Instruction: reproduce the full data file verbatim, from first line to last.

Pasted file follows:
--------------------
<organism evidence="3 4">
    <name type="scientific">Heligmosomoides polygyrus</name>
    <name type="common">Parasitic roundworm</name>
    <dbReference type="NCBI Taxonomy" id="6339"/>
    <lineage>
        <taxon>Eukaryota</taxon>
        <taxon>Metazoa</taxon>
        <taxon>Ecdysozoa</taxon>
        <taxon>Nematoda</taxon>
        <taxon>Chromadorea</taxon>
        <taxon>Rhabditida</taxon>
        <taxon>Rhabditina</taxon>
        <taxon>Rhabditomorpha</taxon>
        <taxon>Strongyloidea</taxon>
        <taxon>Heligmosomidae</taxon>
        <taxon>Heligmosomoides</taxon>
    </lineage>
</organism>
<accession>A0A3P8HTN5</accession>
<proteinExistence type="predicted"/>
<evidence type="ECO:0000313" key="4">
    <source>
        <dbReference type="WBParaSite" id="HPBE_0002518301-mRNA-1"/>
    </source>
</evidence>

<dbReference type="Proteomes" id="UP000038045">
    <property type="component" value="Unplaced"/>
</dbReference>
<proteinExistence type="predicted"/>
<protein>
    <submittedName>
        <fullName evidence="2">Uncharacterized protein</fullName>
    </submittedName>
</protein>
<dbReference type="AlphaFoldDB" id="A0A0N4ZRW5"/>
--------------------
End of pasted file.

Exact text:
<organism evidence="3 4">
    <name type="scientific">Heligmosomoides polygyrus</name>
    <name type="common">Parasitic roundworm</name>
    <dbReference type="NCBI Taxonomy" id="6339"/>
    <lineage>
        <taxon>Eukaryota</taxon>
        <taxon>Metazoa</taxon>
        <taxon>Ecdysozoa</taxon>
        <taxon>Nematoda</taxon>
        <taxon>Chromadorea</taxon>
        <taxon>Rhabditida</taxon>
        <taxon>Rhabditina</taxon>
        <taxon>Rhabditomorpha</taxon>
        <taxon>Strongyloidea</taxon>
        <taxon>Heligmosomidae</taxon>
        <taxon>Heligmosomoides</taxon>
    </lineage>
</organism>
<accession>A0A3P8HTN5</accession>
<proteinExistence type="predicted"/>
<evidence type="ECO:0000313" key="4">
    <source>
        <dbReference type="WBParaSite" id="HPBE_0002518301-mRNA-1"/>
    </source>
</evidence>

<dbReference type="Proteomes" id="UP000038045">
    <property type="component" value="Unplaced"/>
</dbReference>
<proteinExistence type="predicted"/>
<protein>
    <submittedName>
        <fullName evidence="2">Uncharacterized protein</fullName>
    </submittedName>
</protein>
<dbReference type="AlphaFoldDB" id="A0A0N4ZRW5"/>